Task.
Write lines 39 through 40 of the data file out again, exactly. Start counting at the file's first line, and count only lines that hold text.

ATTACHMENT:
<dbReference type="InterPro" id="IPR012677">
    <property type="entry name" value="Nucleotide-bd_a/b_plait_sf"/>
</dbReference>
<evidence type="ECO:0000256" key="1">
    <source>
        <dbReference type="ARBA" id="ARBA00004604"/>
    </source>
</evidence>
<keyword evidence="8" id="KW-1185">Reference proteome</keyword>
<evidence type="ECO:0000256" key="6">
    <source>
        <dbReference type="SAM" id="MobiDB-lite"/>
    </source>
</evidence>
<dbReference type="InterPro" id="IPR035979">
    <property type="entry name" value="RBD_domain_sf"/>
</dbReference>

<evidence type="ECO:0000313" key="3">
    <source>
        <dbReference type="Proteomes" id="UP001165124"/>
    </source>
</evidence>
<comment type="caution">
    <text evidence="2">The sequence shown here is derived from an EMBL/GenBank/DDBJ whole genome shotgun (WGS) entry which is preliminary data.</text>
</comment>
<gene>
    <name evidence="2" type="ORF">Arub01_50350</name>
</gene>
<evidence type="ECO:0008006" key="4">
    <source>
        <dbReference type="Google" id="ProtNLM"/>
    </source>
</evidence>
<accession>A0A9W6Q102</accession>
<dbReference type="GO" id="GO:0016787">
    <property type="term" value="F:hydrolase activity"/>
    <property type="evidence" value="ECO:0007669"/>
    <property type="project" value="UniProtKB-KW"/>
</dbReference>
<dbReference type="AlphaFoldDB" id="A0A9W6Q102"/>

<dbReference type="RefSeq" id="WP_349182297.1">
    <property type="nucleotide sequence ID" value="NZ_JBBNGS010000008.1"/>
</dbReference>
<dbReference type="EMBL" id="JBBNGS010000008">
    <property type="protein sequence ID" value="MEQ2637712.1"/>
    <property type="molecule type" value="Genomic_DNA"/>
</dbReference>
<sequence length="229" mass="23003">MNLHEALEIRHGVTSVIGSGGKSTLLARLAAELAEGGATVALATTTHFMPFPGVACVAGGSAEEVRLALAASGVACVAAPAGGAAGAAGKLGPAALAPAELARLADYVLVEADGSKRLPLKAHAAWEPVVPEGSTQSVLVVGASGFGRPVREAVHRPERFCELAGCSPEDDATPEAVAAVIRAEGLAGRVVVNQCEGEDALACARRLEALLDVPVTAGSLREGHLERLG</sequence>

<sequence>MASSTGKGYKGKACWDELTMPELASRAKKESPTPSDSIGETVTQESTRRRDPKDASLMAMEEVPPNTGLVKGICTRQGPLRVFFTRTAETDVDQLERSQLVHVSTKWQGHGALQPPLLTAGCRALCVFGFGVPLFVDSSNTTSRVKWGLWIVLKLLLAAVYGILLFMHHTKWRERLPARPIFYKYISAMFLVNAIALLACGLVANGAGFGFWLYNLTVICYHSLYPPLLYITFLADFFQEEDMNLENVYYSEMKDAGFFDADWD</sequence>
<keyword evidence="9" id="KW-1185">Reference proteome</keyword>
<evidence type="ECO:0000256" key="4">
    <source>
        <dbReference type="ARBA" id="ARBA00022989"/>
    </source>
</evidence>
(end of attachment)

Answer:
</dbReference>
<dbReference type="AlphaFoldDB" id="A0A9W6Q102"/>